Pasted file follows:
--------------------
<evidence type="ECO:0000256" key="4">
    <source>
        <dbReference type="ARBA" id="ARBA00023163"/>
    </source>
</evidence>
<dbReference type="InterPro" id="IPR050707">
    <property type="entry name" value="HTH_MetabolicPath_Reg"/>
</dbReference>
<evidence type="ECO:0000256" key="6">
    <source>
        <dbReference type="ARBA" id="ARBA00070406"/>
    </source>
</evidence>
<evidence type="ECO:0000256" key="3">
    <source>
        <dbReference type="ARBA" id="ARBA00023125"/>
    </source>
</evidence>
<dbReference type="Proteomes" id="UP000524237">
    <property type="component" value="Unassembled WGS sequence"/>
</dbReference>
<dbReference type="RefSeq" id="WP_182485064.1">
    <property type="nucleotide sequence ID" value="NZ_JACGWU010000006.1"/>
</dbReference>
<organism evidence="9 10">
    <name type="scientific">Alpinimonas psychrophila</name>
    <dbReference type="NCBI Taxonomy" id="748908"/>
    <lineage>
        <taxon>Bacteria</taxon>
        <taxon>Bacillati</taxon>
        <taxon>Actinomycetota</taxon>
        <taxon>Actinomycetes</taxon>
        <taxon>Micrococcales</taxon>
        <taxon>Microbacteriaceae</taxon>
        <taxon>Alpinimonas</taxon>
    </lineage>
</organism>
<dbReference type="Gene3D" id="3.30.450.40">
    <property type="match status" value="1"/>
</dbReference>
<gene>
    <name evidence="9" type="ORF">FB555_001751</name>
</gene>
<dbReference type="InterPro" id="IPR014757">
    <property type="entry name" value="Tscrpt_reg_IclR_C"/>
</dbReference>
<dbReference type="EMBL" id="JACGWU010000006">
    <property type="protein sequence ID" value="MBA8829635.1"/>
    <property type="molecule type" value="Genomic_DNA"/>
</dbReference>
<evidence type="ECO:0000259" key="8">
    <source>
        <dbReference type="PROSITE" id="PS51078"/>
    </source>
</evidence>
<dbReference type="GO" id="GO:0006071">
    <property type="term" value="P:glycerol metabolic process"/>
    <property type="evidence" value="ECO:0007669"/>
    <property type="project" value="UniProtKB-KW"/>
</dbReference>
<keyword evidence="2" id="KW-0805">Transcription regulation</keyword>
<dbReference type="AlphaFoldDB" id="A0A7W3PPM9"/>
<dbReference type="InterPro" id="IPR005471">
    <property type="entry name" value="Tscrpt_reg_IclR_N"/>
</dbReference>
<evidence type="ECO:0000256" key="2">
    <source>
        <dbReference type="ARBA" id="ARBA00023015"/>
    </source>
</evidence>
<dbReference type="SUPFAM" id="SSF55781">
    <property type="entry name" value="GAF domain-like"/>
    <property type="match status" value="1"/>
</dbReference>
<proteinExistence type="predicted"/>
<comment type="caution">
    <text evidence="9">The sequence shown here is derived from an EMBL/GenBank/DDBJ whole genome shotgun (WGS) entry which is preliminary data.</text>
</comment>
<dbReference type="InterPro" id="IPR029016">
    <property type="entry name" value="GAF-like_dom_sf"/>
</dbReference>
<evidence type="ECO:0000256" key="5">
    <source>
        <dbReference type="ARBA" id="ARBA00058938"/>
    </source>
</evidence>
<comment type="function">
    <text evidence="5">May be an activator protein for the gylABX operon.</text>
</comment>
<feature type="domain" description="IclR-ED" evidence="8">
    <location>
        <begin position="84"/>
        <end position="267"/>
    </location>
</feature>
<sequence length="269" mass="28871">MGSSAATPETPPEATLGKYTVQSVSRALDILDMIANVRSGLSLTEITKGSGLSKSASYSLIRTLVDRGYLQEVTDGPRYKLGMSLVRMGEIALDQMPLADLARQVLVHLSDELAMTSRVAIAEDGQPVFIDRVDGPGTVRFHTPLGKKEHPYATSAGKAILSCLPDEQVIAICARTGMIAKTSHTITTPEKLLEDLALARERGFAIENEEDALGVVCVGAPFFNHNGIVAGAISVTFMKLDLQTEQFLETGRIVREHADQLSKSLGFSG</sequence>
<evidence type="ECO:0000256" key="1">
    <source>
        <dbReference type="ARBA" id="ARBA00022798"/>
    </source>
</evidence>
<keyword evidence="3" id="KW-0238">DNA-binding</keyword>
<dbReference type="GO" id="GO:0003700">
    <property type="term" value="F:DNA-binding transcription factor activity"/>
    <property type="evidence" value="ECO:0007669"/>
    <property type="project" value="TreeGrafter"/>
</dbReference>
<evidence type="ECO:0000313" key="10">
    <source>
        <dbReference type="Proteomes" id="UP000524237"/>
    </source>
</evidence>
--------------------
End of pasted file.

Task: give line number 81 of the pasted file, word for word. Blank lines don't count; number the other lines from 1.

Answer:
</dbReference>